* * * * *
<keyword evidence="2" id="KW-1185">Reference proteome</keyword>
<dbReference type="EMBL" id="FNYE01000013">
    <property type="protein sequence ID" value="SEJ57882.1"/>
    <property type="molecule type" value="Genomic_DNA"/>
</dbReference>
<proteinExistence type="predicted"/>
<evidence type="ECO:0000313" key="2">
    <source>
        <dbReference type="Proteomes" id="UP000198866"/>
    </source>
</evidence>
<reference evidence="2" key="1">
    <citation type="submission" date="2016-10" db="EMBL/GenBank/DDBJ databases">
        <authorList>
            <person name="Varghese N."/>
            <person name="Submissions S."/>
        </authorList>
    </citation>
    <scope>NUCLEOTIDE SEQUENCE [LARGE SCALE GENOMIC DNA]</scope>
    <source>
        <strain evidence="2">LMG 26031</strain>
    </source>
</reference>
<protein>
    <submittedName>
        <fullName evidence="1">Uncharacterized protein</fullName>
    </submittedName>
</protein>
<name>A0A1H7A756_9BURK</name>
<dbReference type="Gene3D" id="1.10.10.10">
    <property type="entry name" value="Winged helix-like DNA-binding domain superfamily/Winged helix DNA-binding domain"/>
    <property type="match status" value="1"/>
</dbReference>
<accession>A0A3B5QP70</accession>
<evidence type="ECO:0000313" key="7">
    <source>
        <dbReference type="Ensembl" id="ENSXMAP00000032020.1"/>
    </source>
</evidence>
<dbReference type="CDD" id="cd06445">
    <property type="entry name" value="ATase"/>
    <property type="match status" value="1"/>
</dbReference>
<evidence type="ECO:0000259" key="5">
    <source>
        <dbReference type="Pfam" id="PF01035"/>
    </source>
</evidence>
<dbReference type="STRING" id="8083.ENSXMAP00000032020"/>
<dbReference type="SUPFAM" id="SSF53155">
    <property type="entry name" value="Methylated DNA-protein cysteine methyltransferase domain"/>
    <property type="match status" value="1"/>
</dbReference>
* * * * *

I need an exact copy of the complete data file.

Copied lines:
<keyword evidence="2" id="KW-1185">Reference proteome</keyword>
<dbReference type="EMBL" id="FNYE01000013">
    <property type="protein sequence ID" value="SEJ57882.1"/>
    <property type="molecule type" value="Genomic_DNA"/>
</dbReference>
<proteinExistence type="predicted"/>
<evidence type="ECO:0000313" key="2">
    <source>
        <dbReference type="Proteomes" id="UP000198866"/>
    </source>
</evidence>
<reference evidence="2" key="1">
    <citation type="submission" date="2016-10" db="EMBL/GenBank/DDBJ databases">
        <authorList>
            <person name="Varghese N."/>
            <person name="Submissions S."/>
        </authorList>
    </citation>
    <scope>NUCLEOTIDE SEQUENCE [LARGE SCALE GENOMIC DNA]</scope>
    <source>
        <strain evidence="2">LMG 26031</strain>
    </source>
</reference>
<protein>
    <submittedName>
        <fullName evidence="1">Uncharacterized protein</fullName>
    </submittedName>
</protein>
<name>A0A1H7A756_9BURK</name>
<dbReference type="Gene3D" id="1.10.10.10">
    <property type="entry name" value="Winged helix-like DNA-binding domain superfamily/Winged helix DNA-binding domain"/>
    <property type="match status" value="1"/>
</dbReference>
<accession>A0A3B5QP70</accession>
<evidence type="ECO:0000313" key="7">
    <source>
        <dbReference type="Ensembl" id="ENSXMAP00000032020.1"/>
    </source>
</evidence>
<dbReference type="CDD" id="cd06445">
    <property type="entry name" value="ATase"/>
    <property type="match status" value="1"/>
</dbReference>
<evidence type="ECO:0000259" key="5">
    <source>
        <dbReference type="Pfam" id="PF01035"/>
    </source>
</evidence>
<dbReference type="STRING" id="8083.ENSXMAP00000032020"/>
<dbReference type="SUPFAM" id="SSF53155">
    <property type="entry name" value="Methylated DNA-protein cysteine methyltransferase domain"/>
    <property type="match status" value="1"/>
</dbReference>